Friday, April 22, 2011


I'm back. I've missed you, too. After juggling more plates than I could manage, I confess it was a small relief to hear several crash and splinter around me. Still picking and sorting.

Winter was a reminder that, when the show and pizzazz of topside greenery & finery, of fancy & ambition, are lopped by life's cold shears, it's always possible to return to one's working class roots. And so I took a retail job in December, grateful to have gotten an interview, then another, then an offer. I'm working at Staples in Selinsgrove, about a 15-minute drive from home. There's a Staples in Lewisburg, where we live, but they didn't offer me an interview (phhhtt!).

I've been working my ass off. Learning something every day, mainly about the myriad nuances of the copy & print world and the machines we use at the store, though once in a while I make a brief but sincere human connection with a customer, many who say things like "I could sense that you were deeper." Than what? (Don't answer this, please.)

And the pay, as many of you must know, is staggeringly, mind-blowingly insufficient. I won't make  other comparisons between my former life in academia to my current work week, except to say I thought that, with no essays to grade, I'd be writing more.

On the plus side, I have rocketed to my current level of part-time Copy Center Associate, which is a promotion (of sorts) over the level at which I was hired. I was even selected Associate of the Month for February. In short, ladies and gents, I am making lemonade. So. Much. Lemonade.

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I also thought I'd somehow get ahead of the production schedule over at Seven Kitchens. Uhhh, no. I'm further behind than ever; it's embarassing. Growing pains of a three-year-old with too-big ambitions? Maybe. Somewhat. But I'm in love with those ambitions (a new series for writers of color; a no-fee open reading period; our long-overdue anthology series; working with co-editors TK and EC).

Today at the store I met a young artist who needed to print some work for his portfolio. I was totally blown away by his work--fresh, creative, very insightful, very professional designs. I wished I'd had the budget to hire the guy right on the spot! (Someday, maybe, if I'm lucky and the press continues to grow. . .) Besides, I'm already lucky to have worked with some madly talented artists on our chapbook designs. I really do count my blessings in that regard.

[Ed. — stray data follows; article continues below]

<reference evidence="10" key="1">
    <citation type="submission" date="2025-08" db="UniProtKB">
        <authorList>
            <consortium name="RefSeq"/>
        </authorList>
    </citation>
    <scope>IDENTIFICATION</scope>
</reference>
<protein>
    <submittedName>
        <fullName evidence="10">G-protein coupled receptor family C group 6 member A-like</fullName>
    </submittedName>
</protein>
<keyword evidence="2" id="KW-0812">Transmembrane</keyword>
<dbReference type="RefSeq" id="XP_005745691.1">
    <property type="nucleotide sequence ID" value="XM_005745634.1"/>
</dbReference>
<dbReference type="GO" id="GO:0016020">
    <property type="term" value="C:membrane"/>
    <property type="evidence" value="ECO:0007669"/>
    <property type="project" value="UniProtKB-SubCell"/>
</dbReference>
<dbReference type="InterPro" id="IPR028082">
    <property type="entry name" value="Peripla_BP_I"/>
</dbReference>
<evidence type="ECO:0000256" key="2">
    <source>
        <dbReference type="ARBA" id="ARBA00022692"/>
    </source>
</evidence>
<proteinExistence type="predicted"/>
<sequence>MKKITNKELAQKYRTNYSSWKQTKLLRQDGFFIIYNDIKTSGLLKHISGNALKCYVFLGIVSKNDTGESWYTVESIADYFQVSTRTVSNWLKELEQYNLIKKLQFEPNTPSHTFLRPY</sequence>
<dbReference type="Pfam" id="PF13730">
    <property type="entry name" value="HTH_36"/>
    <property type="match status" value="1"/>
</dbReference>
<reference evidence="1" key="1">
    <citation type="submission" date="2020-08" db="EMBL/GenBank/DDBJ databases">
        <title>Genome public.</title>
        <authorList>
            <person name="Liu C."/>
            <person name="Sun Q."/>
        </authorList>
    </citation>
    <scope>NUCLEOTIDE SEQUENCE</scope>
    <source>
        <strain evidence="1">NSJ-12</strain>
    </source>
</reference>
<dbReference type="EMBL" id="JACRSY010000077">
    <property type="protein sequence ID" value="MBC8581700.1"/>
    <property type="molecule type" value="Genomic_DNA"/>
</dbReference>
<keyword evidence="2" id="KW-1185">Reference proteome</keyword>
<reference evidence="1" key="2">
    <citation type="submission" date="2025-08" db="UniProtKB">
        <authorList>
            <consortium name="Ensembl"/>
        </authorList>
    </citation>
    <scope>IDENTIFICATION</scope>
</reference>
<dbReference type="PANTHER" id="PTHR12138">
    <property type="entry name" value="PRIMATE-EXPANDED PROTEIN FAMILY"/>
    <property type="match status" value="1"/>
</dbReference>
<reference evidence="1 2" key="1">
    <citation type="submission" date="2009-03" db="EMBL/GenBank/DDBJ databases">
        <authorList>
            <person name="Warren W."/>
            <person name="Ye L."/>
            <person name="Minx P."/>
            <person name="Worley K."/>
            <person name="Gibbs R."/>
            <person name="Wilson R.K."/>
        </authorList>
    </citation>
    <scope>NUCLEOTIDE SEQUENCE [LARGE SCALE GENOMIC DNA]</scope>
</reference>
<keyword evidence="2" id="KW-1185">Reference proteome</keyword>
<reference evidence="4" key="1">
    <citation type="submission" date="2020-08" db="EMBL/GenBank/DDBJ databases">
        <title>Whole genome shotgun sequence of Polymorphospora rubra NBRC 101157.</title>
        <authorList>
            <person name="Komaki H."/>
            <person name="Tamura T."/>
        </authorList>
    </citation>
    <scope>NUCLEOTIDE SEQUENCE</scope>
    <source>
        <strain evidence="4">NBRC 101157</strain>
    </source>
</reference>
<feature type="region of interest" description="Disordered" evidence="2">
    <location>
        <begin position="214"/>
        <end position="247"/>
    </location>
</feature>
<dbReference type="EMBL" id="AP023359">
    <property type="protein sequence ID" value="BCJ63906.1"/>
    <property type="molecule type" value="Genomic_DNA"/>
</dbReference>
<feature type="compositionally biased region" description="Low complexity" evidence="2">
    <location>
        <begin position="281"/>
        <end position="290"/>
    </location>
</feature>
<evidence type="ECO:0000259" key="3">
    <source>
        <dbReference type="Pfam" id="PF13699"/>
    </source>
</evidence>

So if you're wondering what's going on at the press, I'm still here. Our production schedule is seriously out of whack, but I hope to get caught up by the end of summer. How can I help, you ask? Aww, thanks. As soon as I have a couple of hours and a clearer mind, I need to write out a call for volunteers (interns) (whatever you want to call yourselves). I could use help in about a dozen areas--interviewing our authors, updating the Word Press site, researching libraries and other collections,  designing chapbook covers, trimming and folding pages, sewing/tying/assembling chapbooks, preparing review copies for mailing--these are just a few off the top of my head. And, of course, you can always buy our chapbooks; they make great gifts for the readers in your life--and shipping is free during National Poetry Month.

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In which I'm sort of participating, but in a very low-key manner (as opposed to last year's write-and-post-a-poem-each-day-in-April NaPoWriMo challenge madness). I'm re-reading all of our Seven Kitchens chapbooks, one each day, in the order that they were published, and selecting one line from each to work into a poem. It's not going all that well, partly because I'm trying to catch up with other, more pressing tasks each evening when I get home from work, and partly because I just feel so tired a lot of the time. But even if I can't write a poem a day, I'm determined to work through the sequence and see what comes of it.

On a somewhat related note (I'll just toss this out there), is anyone interested in writing a collaborative poem or two? Bearing in mind that my writing schedule is *very* spotty right now? Hit me up; let's talk about it.

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